P21 The experience of complemenatery foods administration in the diet of infants with allergic history


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Abstract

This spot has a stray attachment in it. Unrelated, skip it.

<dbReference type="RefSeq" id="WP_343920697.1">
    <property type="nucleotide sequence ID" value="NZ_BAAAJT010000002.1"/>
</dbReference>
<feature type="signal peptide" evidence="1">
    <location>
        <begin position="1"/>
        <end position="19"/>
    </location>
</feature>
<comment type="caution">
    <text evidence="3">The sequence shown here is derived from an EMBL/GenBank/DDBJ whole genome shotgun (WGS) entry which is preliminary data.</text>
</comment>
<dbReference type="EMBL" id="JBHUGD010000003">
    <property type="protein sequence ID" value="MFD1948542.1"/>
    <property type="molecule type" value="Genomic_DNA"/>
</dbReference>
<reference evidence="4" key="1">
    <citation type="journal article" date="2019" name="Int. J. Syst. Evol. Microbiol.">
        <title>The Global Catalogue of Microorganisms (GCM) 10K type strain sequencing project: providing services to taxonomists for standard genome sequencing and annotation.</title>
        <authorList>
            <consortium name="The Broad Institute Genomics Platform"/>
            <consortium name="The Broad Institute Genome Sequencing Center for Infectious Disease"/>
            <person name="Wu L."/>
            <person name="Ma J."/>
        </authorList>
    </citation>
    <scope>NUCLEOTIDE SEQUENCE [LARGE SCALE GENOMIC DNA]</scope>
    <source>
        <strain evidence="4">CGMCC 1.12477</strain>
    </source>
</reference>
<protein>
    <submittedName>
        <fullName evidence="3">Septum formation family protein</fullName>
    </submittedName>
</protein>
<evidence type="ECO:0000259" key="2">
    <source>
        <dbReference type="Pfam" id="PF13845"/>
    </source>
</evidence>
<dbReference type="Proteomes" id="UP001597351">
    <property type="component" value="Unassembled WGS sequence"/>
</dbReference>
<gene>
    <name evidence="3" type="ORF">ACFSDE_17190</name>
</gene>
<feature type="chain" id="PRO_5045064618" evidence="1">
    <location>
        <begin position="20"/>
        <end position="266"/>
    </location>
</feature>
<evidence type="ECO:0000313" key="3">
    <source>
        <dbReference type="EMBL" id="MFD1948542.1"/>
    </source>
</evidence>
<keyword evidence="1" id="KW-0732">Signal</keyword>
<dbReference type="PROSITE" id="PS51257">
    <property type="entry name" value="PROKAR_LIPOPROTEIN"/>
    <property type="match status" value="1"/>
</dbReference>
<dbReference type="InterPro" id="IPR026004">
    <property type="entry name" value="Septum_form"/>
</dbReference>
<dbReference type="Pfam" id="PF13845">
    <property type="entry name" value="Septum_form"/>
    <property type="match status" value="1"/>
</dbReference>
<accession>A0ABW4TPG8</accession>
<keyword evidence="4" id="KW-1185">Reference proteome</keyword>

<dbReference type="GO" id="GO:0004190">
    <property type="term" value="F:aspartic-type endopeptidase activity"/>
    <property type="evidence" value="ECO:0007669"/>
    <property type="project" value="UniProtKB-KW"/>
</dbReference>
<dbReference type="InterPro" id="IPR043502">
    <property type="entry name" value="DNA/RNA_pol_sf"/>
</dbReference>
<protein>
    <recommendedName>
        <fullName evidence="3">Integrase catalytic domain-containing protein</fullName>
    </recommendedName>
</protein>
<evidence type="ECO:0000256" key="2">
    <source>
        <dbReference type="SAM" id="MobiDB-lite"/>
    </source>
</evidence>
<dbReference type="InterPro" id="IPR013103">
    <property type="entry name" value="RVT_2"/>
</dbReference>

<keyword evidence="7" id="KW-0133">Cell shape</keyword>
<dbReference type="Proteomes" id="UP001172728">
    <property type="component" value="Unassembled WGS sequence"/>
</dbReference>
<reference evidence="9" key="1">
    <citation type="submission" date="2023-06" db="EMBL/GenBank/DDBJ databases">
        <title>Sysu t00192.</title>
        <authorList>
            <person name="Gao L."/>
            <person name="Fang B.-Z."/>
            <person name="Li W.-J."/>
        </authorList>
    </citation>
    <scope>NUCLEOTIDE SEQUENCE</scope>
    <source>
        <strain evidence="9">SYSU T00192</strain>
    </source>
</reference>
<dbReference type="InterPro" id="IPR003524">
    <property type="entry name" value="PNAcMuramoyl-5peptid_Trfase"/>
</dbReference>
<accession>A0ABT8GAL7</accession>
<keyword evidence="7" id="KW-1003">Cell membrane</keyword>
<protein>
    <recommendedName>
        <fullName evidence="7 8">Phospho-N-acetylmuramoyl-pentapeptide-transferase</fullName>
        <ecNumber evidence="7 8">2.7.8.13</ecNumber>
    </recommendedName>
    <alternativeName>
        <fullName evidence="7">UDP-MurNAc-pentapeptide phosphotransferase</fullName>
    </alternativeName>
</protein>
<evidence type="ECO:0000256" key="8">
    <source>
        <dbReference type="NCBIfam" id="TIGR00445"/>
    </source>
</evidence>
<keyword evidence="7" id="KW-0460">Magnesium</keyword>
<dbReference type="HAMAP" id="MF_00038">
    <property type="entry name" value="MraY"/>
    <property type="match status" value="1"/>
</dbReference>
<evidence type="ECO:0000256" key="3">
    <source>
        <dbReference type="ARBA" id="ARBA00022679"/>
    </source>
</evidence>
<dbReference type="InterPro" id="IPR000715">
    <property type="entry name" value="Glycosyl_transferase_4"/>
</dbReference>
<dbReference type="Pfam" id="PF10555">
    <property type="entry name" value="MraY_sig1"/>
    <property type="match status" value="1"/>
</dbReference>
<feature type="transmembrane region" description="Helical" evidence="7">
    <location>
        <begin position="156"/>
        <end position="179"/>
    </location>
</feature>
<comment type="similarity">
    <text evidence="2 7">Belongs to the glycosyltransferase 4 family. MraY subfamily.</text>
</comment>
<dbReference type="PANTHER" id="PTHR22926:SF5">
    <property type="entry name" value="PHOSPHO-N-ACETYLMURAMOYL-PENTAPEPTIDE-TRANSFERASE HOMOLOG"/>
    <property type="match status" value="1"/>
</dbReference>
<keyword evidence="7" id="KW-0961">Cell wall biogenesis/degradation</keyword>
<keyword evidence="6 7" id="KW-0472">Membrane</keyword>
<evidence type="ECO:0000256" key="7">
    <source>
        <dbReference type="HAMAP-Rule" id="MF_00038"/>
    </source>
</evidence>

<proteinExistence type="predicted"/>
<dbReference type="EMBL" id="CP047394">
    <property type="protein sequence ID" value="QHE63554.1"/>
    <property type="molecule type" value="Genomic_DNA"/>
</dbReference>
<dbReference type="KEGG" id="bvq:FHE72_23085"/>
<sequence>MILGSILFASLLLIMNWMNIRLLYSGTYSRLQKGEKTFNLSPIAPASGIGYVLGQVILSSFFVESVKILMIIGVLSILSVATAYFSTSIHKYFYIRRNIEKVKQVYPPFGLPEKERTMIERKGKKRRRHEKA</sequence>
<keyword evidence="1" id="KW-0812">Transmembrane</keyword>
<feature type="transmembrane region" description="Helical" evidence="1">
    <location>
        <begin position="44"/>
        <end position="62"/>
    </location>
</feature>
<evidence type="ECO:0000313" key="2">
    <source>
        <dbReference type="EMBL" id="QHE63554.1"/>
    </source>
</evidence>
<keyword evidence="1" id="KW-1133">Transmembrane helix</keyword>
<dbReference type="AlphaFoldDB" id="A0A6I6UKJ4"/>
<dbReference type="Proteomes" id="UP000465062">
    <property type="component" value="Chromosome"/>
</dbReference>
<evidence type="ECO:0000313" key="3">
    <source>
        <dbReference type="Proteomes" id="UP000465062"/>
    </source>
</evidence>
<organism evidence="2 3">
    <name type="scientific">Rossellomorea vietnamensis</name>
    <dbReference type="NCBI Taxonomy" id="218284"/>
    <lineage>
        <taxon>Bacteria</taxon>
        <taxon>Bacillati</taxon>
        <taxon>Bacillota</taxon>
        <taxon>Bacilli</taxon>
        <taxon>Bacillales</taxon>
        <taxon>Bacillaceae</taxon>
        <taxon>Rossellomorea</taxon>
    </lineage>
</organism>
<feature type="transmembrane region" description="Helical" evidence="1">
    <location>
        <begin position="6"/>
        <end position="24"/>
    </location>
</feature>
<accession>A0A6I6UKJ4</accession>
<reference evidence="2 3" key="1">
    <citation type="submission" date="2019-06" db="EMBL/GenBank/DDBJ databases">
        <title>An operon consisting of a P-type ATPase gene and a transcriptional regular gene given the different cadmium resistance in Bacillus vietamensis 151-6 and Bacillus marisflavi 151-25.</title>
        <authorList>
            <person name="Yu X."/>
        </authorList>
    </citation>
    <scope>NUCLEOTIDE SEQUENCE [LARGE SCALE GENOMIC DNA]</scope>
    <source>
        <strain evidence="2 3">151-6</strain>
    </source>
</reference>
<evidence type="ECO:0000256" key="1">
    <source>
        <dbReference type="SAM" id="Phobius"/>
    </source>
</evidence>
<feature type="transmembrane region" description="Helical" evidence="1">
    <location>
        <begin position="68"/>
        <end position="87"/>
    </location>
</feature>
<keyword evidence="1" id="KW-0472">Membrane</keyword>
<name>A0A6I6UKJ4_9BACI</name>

ActualityOver the past two decades the prevalence of allergic diseases in infants in the various regions of the world has increased by 2–3 times. In this regard, special attention should be paid to the primary/secondary prevention of allergies in accordance with the age and state of health of children, especially in children with atopic predisposition.ObjectiveTo study the clinical effectiveness, tolerability and safety of monocomponent weaning foods in the diet of infants with allergic history.Materials and methodsthere was a monocentre, prospective, comparative study in 200 children with allergic history at the age of 5 months+. Investigational complementary foods were gradually and consistently added to the daily diet of these patients: vegetable puree, fruit juices and upon reaching the age of 6 months – meat mash. The complementary foods were added to the daily diet of each child in accordance to the recommended age norm. The symptoms of dyspeptic, skin allergy symptoms were recorded, the results of immunogenicity studies and coprological weaning foods were evaluated twice: at the beginning and in the end of the study.ResultsIt was found out that the complementary foods (feeding products) were well tolerated, ingested by children, did not cause skin and gastrointestinal allergic reactions in infants at risk groups of the development of allergies. Food antigens of the complementary foods components such as pumpkin, rabbit meat, turkey meat, apples, pears, plums were characterised by low immunogenicity: the level of specific IgE in serum of such products has not changed and remained at a low level both at the beginning and in the end of the study (within the range from 0.01 to 0.03 kE/l).ConclusionsThe studied products line of complementary foods being fruits-and-vegetables, meat, fruits based, can be used in the diet for children at high risk allergy development group in order to prevent the sensitisation to food antigens.

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